Robert Christgau: Dean of American Rock Critics

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Consumer Guide Album

Dramarama: Color TV [Pasadena, 2020]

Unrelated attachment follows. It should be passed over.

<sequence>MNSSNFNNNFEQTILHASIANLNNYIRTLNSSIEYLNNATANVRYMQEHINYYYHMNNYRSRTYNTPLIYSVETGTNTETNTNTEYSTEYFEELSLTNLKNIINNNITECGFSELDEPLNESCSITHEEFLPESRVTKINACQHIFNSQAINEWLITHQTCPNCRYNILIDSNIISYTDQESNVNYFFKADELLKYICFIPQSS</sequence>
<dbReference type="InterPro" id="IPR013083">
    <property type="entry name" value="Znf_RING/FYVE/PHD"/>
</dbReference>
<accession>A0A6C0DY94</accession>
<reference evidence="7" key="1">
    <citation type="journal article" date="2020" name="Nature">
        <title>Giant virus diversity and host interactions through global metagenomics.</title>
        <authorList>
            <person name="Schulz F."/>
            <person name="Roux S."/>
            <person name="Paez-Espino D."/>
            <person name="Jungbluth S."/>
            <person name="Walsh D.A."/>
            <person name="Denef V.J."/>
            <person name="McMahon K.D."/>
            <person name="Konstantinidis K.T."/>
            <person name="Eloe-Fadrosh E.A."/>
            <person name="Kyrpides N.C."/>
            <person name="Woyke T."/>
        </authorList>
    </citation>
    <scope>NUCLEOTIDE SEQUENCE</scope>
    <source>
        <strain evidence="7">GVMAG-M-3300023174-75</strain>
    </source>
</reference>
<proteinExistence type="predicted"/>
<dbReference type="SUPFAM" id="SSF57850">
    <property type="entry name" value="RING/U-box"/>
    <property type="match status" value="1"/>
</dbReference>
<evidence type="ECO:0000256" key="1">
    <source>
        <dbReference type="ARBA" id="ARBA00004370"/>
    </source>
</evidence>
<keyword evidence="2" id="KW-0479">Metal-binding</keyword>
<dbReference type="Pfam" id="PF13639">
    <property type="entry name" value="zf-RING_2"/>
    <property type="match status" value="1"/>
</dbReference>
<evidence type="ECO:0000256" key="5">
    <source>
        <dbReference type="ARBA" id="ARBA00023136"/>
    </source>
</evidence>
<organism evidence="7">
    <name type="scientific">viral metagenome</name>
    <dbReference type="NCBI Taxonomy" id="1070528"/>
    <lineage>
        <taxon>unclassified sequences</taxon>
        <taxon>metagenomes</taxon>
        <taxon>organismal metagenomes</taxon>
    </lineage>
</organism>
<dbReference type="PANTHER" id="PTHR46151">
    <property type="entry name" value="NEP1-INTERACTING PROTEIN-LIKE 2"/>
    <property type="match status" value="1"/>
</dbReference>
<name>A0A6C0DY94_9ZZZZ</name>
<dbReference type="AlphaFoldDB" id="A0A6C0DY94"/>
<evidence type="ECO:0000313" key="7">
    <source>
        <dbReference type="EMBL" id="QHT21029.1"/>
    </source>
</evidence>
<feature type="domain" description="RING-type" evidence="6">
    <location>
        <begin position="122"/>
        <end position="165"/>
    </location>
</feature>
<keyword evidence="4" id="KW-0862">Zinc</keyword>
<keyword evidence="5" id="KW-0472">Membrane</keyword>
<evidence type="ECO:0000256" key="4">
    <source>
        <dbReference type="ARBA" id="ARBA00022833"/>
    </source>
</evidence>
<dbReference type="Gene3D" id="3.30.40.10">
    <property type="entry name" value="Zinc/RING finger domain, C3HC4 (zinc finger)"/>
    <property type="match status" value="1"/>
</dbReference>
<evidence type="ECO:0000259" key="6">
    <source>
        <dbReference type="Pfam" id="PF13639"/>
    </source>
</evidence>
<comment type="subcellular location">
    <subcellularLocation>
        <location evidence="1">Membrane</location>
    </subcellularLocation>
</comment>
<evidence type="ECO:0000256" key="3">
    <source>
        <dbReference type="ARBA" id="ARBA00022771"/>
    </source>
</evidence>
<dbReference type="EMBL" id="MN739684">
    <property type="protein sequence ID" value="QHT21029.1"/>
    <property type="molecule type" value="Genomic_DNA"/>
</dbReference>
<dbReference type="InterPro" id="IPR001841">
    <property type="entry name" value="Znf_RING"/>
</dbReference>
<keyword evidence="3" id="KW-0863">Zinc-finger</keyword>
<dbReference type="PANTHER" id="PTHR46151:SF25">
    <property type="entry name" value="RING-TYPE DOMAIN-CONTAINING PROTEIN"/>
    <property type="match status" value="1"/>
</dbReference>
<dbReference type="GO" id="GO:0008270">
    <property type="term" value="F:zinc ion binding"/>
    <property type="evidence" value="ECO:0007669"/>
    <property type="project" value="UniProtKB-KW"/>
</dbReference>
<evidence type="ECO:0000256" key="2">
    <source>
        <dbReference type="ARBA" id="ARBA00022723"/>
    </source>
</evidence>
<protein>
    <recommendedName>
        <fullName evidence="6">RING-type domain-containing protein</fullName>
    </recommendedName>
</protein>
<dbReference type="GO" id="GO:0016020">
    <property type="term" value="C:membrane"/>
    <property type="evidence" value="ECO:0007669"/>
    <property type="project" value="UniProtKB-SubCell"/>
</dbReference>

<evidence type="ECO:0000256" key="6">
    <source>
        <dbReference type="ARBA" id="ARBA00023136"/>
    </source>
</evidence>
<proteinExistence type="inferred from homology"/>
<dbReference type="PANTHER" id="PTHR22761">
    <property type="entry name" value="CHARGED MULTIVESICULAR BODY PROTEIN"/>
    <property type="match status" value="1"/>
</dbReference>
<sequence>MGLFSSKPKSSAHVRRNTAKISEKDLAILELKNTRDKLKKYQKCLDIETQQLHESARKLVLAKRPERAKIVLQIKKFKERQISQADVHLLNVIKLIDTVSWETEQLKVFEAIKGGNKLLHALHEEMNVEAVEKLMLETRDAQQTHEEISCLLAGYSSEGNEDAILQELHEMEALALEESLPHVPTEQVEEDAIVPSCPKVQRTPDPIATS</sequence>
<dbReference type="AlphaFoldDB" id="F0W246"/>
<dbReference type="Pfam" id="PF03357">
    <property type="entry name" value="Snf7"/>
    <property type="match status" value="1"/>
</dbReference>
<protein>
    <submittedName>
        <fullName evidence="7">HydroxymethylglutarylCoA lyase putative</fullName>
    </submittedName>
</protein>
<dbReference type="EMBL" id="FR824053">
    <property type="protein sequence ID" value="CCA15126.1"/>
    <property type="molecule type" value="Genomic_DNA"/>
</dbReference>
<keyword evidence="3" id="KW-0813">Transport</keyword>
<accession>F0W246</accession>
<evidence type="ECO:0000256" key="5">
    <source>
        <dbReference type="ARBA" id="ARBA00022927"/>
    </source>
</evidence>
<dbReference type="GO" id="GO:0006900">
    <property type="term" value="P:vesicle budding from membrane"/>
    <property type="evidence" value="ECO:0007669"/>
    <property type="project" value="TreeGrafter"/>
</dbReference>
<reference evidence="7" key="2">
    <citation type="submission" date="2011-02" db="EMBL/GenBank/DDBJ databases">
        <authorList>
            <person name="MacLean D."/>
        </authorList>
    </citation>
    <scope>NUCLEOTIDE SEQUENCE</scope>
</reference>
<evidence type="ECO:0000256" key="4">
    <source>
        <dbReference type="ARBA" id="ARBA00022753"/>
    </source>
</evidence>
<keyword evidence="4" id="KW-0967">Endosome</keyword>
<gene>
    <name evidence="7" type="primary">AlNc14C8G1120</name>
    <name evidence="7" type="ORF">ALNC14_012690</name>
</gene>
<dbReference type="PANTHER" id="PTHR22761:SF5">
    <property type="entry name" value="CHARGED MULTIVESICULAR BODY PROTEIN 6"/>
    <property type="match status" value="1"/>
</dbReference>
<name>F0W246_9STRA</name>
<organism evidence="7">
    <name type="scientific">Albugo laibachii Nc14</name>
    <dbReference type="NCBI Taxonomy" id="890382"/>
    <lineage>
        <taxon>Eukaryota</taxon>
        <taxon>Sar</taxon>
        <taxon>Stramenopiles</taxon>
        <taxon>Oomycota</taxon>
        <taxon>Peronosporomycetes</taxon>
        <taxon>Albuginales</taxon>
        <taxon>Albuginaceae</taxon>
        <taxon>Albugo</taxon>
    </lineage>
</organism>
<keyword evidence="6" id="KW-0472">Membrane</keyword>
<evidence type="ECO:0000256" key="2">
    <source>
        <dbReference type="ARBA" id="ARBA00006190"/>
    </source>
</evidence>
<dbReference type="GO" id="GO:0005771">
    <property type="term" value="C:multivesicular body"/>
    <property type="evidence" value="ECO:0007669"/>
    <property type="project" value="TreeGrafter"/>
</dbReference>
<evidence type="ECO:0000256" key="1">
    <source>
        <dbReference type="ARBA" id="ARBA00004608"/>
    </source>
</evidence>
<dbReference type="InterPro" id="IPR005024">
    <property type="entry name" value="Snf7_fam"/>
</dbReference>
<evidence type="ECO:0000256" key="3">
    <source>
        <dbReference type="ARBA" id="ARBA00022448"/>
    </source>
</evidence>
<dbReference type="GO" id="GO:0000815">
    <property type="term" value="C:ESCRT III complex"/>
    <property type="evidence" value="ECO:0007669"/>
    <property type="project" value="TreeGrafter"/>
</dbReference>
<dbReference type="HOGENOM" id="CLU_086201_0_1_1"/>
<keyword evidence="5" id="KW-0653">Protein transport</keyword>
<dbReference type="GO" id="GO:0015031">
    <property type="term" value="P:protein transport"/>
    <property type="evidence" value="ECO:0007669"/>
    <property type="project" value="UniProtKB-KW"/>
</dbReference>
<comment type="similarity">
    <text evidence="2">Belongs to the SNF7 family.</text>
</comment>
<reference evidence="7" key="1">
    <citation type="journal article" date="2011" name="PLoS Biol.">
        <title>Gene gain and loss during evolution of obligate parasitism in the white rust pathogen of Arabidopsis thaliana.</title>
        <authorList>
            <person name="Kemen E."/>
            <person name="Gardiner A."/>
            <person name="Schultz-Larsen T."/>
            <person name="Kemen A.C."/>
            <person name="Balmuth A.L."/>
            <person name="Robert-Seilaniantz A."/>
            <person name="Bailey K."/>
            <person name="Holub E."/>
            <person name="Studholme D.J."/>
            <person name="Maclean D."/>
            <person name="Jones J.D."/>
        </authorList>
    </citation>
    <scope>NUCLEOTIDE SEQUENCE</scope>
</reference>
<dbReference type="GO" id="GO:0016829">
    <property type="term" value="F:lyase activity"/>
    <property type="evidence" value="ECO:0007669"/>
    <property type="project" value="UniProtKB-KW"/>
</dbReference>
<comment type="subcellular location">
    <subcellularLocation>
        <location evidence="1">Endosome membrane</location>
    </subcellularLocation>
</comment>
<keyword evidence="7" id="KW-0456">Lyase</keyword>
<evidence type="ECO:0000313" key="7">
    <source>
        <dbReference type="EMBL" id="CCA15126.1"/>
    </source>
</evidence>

Pop savant John Easdale long ago relocated from New Jersey to California with the same two guitarists he'd known since he was a kid, and there picked up a new rhythm section that's been with him ever since. So after 35 years, Dramarama remain a true band no matter how often they play out. But synergy isn't the main reason their first album in 15 years is the finest of an impressively consistent career. Because he kept writing songs, Easdale had a lot of new material to choose from as the band gradually recorded the pieces of an album he conceived as the kind of short story collection that coheres into a whole. In an apolitical opener, the "our" in "no cure for our disease" means everybody, and that all too politically relevant mood gathers gradated tone and bitter detail as the collection proceeds. Easdale's casually unslurred vocals have gotten breathier as he hits his sixties, and his lyrics also soften slightly on their way to three devotional love songs: from "I'll never tell you how to talk" and "I'll still be there when you get old" to "We ate bugs and stayed off drugs and played canasta in the dark" and "You're the only one and we're still having fun" to "There's everybody else and then there's you, you, you." Sadly, however, the album ends with Elliott Smith's bereft "Half Right." As was Smith's depressive way, it allows us to interpret at will. But it bodes poorly for "you, you, you." A